Love, Hate, and Sex in the City | The Reader's Guide Feature | Chicago Reader

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Love, Hate, and Sex in the City


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As a young creative-writing teacher 25 years ago, Jean Thompson gave her students only two restrictions: no stories about young love and no it-was-all-a-dream resolutions. But when you're older you get to break at least one of the rules. Thompson's new novel, City Boy (Simon & Schuster), tells the story of Jack and Chloe--newly married, recent graduates of Northwestern who take an apartment in a gentrifying Chicago neighborhood, their "vision of smart urban living." Any dreams they have, however, are waking nightmares. The couple have literary aspirations, but Chloe puts hers on hold and takes a job at a downtown bank while Jack stays home and tries to write. Both are attractive, well-off, and intelligent, but their insecurities and mistrust breed ever-increasing cruelties, and they torture each other using the most punishing weapons in their arsenal--words. Searching for validation, alcoholic Chloe drops hints of an affair at work, while self-righteous Jack dallies with teenage Ivory, a friend of the noisy upstairs neighbor they've dubbed Hippie Pothead Rasta Boy. Thompson keeps her own style low-key even while Jack and Chloe indulge in writerly bombast, and her settings and details--from Cubs games to barbecues in Berwyn to "the wrought-iron fencing and sidewalk flower planters"--show she's familiar with the terrain. The wonder of City Boy is that Thompson is able to keep a reader caring about two such self-absorbed, self-pitying characters, and indeed, like in a movie, tough-kid Ivory very nearly steals the show; she's physically crippled but emotionally more whole than Jack and Chloe could ever be. Thompson (who still teaches at the University of Illinois at Urbana-Champaign) reads at 7:30 PM on Tuesday, February 17, at the Book Stall at Chestnut Court, 811 Elm, Winnetka, 847-446-8880.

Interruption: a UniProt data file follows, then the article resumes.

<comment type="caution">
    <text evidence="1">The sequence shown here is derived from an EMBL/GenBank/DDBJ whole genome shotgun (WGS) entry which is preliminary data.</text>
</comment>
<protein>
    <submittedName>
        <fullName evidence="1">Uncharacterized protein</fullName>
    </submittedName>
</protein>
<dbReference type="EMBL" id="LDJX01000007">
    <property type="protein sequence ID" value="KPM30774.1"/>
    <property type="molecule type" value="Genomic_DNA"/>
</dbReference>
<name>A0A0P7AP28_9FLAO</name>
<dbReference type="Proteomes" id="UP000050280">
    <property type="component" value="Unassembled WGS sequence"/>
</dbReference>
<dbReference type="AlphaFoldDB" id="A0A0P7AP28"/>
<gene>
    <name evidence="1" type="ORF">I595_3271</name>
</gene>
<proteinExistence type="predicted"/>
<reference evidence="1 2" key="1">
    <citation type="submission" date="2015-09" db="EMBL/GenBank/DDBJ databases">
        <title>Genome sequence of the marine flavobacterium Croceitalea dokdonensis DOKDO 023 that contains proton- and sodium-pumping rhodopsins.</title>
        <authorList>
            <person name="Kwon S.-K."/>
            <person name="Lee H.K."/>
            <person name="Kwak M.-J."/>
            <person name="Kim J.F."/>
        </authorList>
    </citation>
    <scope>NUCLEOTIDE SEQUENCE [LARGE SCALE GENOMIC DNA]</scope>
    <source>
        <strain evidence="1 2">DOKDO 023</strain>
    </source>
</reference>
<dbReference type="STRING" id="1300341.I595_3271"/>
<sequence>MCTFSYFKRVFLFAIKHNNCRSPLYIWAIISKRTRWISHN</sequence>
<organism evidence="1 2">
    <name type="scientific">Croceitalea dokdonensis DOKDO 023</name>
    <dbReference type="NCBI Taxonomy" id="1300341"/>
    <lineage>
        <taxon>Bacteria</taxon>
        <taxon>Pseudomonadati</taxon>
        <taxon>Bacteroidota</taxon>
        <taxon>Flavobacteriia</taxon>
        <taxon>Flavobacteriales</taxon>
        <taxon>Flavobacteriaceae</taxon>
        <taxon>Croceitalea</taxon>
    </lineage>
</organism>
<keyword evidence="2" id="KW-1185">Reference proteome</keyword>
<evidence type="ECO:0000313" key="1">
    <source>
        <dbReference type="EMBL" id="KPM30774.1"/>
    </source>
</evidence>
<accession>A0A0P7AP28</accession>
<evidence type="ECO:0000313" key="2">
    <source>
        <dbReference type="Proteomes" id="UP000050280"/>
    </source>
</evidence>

Art accompanying story in printed newspaper (not available in this archive): photo/Marion Ettlinger.

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